Tax-Exempt Status in Massachusetts

By Wayne Thomas

Massachusetts exempts certain nonprofits from having to pay corporate income, property and sales taxes. In order to qualify, your nonprofit must be formed under the state incorporation statute and must obtain federal tax-exempt status from the IRS. After the nonprofit is designated as exempt by the IRS, Massachusetts requires additional filings for each type of tax in which you seek a state exemption.

Charitable Purpose

Nonprofit corporations are businesses organized with a goal other than making a profit. This does not mean that these organizations cannot generate revenue, but no director or member may profit from those gains other than being paid reasonable compensation. An added benefit available to some Massachusetts nonprofits is relief from state income, property and sales taxes. However, this benefit is only available to those organizations that qualify for exempt status under section 501(c)(3) of the federal Internal Revenue Code. This designation is limited to nonprofits created for the purposes of promoting a specific charitable, scientific, educational or religious purpose.

Articles of Incorporation

In Massachusetts, nonprofits interested in pursuing tax exempt status must provide certain information in their Articles of Incorporation. This may be done at the formation stage or by amendment at a later date. The articles are essentially the constitution for the nonprofit and are filed with the Secretary of the Commonwealth. You must specify in the articles that the purpose of your organization is to promote a charitable mission or one of the other IRS recognized reasons. The articles must also state that upon the dissolution of the nonprofit, all remaining assets will be used for a charitable purpose. Once the articles have been filed, you must draft bylaws and hold an organizational meeting. The bylaws set forth the internal rules and procedures of the nonprofit.

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Form 1023

Once your nonprofit organization has been formed in accordance with Massachusetts law, you must apply for the IRS exemption. This is accomplished by completing and filing Form 1023, along with a filing fee. You must attach certified copies of the articles and bylaws to the form to verify that your organization meets IRS guidelines. You can obtain these copies from the Secretary. You will also need to describe, in narrative form, the past, present and proposed activities your organization will perform. You will need to provide information about compensation for your officers, and include financial data about your nonprofit. The information you provide in this form will be reviewed for completeness and then made available for public inspection.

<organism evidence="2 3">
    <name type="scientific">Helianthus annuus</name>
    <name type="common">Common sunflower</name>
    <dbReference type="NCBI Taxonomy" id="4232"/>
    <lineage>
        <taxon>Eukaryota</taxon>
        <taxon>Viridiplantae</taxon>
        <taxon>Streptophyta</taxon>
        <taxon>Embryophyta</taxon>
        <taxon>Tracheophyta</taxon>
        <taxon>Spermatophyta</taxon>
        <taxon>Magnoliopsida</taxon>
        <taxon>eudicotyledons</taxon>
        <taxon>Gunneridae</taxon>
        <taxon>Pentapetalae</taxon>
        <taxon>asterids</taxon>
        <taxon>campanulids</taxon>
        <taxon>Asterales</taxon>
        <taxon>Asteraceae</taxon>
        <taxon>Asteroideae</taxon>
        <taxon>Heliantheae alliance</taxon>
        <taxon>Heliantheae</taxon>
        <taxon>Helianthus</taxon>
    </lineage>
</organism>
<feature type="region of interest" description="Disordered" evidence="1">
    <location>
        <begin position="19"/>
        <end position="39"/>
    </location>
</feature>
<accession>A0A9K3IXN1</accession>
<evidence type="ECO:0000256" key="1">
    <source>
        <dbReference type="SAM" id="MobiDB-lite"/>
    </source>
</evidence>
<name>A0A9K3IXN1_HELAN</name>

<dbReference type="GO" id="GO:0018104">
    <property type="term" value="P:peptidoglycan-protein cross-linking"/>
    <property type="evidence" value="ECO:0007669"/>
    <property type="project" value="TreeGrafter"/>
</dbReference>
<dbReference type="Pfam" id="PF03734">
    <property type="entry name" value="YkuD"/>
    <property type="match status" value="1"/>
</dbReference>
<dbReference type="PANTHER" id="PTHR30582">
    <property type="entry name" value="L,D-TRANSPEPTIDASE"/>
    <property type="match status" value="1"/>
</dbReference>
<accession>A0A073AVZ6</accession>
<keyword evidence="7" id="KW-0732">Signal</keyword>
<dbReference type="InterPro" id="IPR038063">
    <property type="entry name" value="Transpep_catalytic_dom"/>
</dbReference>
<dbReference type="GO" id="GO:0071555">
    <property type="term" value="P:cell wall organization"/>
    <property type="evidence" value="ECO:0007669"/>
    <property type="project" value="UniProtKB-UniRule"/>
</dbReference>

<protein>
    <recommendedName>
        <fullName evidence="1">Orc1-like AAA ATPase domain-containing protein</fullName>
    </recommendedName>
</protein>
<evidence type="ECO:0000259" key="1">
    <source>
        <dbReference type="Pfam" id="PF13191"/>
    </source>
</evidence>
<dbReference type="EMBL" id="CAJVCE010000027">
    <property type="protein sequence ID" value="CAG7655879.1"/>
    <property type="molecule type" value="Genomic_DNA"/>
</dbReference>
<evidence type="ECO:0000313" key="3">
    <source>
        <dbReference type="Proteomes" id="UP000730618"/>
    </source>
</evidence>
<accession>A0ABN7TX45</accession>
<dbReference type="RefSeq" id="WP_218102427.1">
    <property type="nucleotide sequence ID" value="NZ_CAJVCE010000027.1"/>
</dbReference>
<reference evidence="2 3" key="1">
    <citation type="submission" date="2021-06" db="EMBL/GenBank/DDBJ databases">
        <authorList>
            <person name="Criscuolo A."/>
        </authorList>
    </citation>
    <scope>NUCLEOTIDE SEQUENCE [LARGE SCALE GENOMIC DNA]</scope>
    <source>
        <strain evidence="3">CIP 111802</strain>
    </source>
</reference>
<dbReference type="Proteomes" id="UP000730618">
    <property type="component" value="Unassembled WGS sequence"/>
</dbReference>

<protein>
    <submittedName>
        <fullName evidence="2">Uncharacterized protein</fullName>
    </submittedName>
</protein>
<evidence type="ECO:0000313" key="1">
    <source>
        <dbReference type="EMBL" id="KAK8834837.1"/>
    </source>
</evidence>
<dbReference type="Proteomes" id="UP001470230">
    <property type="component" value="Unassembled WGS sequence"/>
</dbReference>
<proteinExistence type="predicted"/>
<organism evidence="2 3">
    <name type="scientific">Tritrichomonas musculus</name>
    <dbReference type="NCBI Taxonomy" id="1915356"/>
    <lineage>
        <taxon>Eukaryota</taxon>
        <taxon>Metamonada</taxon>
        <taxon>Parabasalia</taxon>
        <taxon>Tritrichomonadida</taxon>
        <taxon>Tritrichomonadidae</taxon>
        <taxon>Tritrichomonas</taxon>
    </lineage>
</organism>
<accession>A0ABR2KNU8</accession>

State Exemptions

If the IRS approves your application, you will receive a confirmation letter. You may request tax-exempt status from the state at that time. To be exempted from income tax, you are required to mail a photocopy of the confirmation letter to the Corporate Exemptions Division of the Massachusetts Department of Revenue. Once you have received this, you do not need to file a corporate income tax return. To be exempted from state sales tax, complete and file form TA1 and send it with a copy of the confirmation letter to the Bureau of Sales Excise of the Department of Revenue. To be exempt from property taxes, you must fill out form 3ABC and send it to your local assessor along with the confirmation letter.

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Related articles

What Happens When I Dissolve a Non-Profit?

When you dissolve a nonprofit organization, the steps you will need to take are similar to those for dissolving a for-profit organization; however, several additional steps are generally required by the Internal Revenue Service. Dissolution must be done in a manner that complies with the law to prevent directors and officers from being held personally liable for errors, oversights or potentially unlawful actions.

Rules for 501(c)3 Corporations

Many charities pursue 501(c)(3) status because it allows organizations to avoid certain taxes and accept tax-deductible donations. The Internal Revenue Service grants 501(c)(3) status to charitable organizations that meet the requirements set forth in the Internal Revenue Code. While charities are first organized under state law, the IRC restricts the activities and profit distributions of 501(c)(3) organizations, also known as exempt organizations.

Dissolving Non-Exempt and Nonprofit in Massachusetts

Dissolving a Massachusetts nonprofit corporation requires filing a petition with the court. If the nonprofit operated as a tax-exempt charity, the organization must notify the Attorney General's office before filing the petition. A non-exempt, nonprofit corporation is not subject to this requirement. As long as a majority of the nonprofit's members vote to dissolve the corporation, the petition for dissolution can be filed with the court.

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